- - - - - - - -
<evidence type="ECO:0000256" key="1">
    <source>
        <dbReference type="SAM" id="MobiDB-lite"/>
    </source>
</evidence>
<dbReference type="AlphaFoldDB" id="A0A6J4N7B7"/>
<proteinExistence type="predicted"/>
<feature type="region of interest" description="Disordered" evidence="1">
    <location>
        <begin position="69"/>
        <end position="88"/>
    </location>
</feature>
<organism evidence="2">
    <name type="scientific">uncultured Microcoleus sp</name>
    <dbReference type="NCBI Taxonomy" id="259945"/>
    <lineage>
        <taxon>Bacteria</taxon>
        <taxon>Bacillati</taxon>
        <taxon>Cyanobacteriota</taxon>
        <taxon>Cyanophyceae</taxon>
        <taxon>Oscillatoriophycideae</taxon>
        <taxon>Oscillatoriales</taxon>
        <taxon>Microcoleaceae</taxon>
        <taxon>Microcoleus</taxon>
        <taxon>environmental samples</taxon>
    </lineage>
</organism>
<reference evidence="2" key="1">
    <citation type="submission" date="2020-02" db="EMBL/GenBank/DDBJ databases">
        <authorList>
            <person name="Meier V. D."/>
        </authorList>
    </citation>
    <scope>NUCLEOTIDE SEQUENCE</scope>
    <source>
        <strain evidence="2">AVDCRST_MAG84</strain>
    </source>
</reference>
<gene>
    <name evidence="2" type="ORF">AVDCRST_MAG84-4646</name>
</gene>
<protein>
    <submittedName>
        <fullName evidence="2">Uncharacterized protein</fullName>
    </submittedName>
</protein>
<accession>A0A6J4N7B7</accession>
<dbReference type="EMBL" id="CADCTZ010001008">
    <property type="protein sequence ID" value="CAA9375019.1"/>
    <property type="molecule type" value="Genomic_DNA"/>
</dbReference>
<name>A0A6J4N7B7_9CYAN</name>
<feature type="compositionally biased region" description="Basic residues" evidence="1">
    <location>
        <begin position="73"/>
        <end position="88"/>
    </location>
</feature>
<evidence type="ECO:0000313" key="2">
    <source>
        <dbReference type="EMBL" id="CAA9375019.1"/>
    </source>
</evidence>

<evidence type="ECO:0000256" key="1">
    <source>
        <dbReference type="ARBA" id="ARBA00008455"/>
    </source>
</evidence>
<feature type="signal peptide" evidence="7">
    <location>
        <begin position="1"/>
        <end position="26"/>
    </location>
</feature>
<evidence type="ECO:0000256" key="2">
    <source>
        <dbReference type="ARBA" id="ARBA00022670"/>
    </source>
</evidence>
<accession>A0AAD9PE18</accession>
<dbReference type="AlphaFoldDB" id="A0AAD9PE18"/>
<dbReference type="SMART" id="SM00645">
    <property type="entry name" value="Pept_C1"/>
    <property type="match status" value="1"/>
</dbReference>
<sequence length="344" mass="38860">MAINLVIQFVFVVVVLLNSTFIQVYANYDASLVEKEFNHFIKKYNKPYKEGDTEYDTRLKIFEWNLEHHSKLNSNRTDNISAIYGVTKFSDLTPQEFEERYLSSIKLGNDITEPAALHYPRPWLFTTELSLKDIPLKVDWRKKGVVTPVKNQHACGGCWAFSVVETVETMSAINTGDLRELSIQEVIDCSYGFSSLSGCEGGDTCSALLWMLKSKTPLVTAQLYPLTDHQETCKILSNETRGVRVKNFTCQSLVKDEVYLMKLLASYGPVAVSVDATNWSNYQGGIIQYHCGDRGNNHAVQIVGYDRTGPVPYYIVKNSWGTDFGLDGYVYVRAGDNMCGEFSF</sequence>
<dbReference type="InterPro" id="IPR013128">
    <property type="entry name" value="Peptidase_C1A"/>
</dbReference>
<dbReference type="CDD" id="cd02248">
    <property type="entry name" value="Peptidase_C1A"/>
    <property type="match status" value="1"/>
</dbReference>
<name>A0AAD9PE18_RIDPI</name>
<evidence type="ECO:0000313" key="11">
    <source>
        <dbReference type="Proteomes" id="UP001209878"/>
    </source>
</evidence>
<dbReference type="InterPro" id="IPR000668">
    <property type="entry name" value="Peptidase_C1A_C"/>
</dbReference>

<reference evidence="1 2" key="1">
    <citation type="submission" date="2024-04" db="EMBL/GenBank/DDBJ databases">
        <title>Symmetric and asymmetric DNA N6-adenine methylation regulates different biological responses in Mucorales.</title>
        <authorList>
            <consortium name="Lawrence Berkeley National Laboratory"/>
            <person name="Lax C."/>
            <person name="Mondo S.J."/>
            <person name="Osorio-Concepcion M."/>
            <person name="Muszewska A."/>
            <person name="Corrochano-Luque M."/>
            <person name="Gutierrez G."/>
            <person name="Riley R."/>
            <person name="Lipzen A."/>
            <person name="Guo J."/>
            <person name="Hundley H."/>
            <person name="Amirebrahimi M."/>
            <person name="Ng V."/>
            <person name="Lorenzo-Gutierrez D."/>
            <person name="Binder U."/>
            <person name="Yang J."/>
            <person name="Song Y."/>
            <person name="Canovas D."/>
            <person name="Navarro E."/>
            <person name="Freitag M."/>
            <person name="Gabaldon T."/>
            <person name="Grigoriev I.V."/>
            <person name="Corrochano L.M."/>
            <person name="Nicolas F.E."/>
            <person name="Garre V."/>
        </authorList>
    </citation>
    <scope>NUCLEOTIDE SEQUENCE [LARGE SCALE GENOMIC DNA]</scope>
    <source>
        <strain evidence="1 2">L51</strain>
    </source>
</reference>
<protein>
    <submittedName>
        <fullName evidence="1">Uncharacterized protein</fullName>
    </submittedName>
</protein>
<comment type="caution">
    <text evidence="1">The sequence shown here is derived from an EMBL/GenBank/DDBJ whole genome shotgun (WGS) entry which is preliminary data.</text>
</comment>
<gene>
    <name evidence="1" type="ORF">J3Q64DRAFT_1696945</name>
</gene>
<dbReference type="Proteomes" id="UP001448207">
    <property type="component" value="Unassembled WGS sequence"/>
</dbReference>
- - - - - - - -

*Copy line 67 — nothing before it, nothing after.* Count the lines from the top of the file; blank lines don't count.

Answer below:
        <dbReference type="ARBA" id="ARBA00008455"/>